Social, political and legal theorists have attempted to address this apparent paradox in different ways. All begin with a critique of highly individualist liberal understandings of human freedom.
The conventional liberal paradigm equates freedom with individual autonomy understood as independence from others and the absence of restraint, that is, “negative freedom”. A long line of critics has roundly debunked this notion of the self-sufficient individual since its first articulation.
Against social Darwinism, Emile Durkheim, viewed it as a damaging and mistaken idea that failed to comprehend the fundamentally cooperative nature of the social world. For Karl Marx the valorisation of the atomistic individual did not express universal human freedom but the interests of the dominant capitalist class. Feminists from Iris Marion Young to Judith Butler have exposed the gendered and able-bodied privilege behind the myth of the self-sufficient individual; only those who never experienced powerful societal and personal expectations of their orientation to the care of others, or daily exclusion from a world constructed by the “able-bodied”, could imagine the self-sufficient individual as a universal ideal of “human freedom”.
In The Souls of Black Folk, W.E.B. DuBois, pioneer of American sociology, demonstrates how mutually respectful, meaningful interaction between black and white people is vital to amelioration of the harms of institutionalised racism. That is, group and individual freedom are interrelated and both require the creation of conditions of peaceful social interaction across difference.
Contemporary vulnerability theorists call on us to think differently about the human condition, relationships among individuals and social institutions, and the nature of human freedom.
Instead of the liberal autonomous individual, Martha Fineman begins with an assumption of universal human vulnerability, based on the fact that “as embodied beings, individual humans find themselves dependent upon and embedded within social relationships and institutions throughout the life course.” She rejects approaches that classify particular groups as “more vulnerable”, which she believes stigmatises those individuals.
Rather, governments have a responsibility to foster resilience among every section of society. Resilience is acquired through engagement with various social institutions. But unequal access to societal structures, privilege and power diminishes resilience and this should be the focus of social policy.
Specifically, Fineman calls for “systemic vulnerability analysis”, to examine the adequacy of social institutions, rather than a potentially pathologising focus on “vulnerable groups”. For Fineman, this also means rejecting “identity politics”, which she sees as contrary to the central premise of universal vulnerability.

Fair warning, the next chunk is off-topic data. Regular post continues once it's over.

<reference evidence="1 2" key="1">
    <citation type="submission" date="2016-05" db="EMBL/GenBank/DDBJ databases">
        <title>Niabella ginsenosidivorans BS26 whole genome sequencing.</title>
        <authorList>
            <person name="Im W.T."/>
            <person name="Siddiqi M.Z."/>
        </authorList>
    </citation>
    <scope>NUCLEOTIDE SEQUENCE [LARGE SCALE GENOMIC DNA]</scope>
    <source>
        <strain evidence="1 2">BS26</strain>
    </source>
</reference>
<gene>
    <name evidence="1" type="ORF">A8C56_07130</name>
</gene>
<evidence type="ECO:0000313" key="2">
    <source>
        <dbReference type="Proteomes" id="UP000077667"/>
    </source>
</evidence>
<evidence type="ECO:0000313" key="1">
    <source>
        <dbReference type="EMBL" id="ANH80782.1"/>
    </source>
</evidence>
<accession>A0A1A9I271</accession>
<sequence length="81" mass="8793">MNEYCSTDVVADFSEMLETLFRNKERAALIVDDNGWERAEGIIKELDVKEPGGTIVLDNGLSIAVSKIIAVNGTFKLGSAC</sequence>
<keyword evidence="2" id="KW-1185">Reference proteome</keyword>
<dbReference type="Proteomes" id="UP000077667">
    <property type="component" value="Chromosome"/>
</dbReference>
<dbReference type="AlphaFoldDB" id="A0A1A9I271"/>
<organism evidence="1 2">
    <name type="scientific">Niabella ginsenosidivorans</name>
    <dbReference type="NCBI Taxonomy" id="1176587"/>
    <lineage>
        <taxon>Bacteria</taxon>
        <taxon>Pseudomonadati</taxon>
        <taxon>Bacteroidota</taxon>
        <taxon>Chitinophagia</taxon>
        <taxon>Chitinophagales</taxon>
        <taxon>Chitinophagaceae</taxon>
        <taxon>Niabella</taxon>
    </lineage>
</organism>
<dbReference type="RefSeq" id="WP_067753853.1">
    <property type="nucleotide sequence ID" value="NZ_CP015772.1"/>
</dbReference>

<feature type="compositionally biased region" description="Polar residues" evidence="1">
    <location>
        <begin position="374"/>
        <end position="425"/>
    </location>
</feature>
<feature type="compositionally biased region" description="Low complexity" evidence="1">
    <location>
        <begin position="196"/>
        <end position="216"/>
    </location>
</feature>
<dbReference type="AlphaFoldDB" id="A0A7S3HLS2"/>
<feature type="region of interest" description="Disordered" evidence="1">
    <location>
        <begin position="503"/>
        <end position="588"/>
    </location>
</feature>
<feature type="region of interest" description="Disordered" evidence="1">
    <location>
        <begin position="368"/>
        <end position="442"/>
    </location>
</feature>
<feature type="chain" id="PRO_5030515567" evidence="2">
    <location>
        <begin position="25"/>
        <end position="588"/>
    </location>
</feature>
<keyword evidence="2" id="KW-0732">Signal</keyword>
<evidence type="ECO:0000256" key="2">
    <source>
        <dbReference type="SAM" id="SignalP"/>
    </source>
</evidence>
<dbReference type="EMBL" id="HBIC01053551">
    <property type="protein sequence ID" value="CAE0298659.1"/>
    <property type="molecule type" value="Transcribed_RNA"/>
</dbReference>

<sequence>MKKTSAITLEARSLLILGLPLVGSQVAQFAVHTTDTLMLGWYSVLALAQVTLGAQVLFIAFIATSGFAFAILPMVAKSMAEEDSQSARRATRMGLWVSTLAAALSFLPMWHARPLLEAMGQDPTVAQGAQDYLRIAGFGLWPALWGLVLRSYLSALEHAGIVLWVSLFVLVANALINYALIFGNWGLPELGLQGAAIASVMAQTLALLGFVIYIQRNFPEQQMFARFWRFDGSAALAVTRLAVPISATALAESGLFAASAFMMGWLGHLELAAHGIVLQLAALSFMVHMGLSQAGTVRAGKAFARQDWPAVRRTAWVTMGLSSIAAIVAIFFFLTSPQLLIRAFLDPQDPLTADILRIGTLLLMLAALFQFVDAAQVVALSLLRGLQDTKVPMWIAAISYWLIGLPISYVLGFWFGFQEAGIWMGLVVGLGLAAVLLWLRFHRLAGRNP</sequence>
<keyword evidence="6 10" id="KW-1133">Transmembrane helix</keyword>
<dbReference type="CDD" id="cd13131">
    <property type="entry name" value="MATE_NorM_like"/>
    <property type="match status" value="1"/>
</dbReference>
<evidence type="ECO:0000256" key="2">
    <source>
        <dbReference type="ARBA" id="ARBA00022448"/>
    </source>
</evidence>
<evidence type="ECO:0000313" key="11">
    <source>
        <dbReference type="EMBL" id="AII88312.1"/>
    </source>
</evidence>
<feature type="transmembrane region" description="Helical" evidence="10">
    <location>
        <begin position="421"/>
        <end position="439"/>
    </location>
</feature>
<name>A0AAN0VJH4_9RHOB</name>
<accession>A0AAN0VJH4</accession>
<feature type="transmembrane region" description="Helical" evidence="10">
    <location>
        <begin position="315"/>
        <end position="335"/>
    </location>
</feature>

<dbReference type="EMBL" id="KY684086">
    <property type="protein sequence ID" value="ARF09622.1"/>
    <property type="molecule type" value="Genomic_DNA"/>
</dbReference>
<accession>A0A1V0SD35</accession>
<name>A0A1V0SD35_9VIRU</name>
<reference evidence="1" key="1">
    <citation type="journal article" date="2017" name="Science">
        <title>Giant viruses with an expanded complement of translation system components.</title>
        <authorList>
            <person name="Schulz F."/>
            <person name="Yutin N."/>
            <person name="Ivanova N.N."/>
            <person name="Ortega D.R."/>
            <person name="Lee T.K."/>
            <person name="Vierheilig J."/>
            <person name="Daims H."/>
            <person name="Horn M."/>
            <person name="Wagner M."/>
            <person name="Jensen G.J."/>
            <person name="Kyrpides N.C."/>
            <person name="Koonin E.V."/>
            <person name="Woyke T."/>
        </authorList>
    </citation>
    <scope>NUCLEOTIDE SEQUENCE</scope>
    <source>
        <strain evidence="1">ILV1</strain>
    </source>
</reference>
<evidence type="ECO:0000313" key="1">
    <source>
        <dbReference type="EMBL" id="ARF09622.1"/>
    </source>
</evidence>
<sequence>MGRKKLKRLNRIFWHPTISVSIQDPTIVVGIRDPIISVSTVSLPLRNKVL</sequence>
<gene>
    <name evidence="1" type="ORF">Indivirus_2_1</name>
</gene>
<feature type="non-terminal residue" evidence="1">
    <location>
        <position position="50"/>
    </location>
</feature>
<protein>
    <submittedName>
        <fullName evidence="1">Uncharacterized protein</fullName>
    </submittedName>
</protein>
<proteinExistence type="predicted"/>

Fineman’s dismissal of “identity politics” is problematic, however, because it fails to appreciate that collective action against injustices experienced by discriminated-against groups necessarily has significant identity-based dimensions, which are also an important source of resilience, evidenced by the Black Lives Matter movement, for example.
Critical theorists Axel Honneth and Joel Anderson combine the premise of universal vulnerabilty with an expanded understanding of full autonomy, “recognitional autonomy”, which also affirms identify-based claims. Recognitional autonomy requires acquisition and maintenance of “self-respect, self-trust, and self-esteem”, which are “fragile achievements” that are always vulnerable to different forms of injury.
In response, social policy in a liberal polity must extend well beyond negative freedom to actively build essential “supportive recognitional infrastructure” to counter universal vulnerability and repair specific forms of recognitional injury that undermine the autonomy of different groups in society.
When analysing “conditions that threaten life”, poststructuralist thinker Judith Butler prefers the concept of precarity to vulnerability. Precarity describes “politically induced condition[s] in which certain populations suffer from failing social and economic networks of support and become differentially exposed to injury, violence and death.”
Butler has in mind refugees and migrants excluded from state-level protections available to citizens, as well as marginalised groups within nation-states who live precarious lives because they “do not sufficiently conform to the norms that confer recognizability on subjects.”
From this perspective, action oriented to the achievement of equality and social justice must always interrogate how prevailing norms condition “who will count as a subject and who will not.” Only to the extent that the concept of vulnerability is deployed in such interrogation, to challenge and not reinforce unequal power relations and stigmatisation – to the extent that it also contains the idea of the deeply respected, venerable subject – does it have the potential to contribute to the achievement of equality.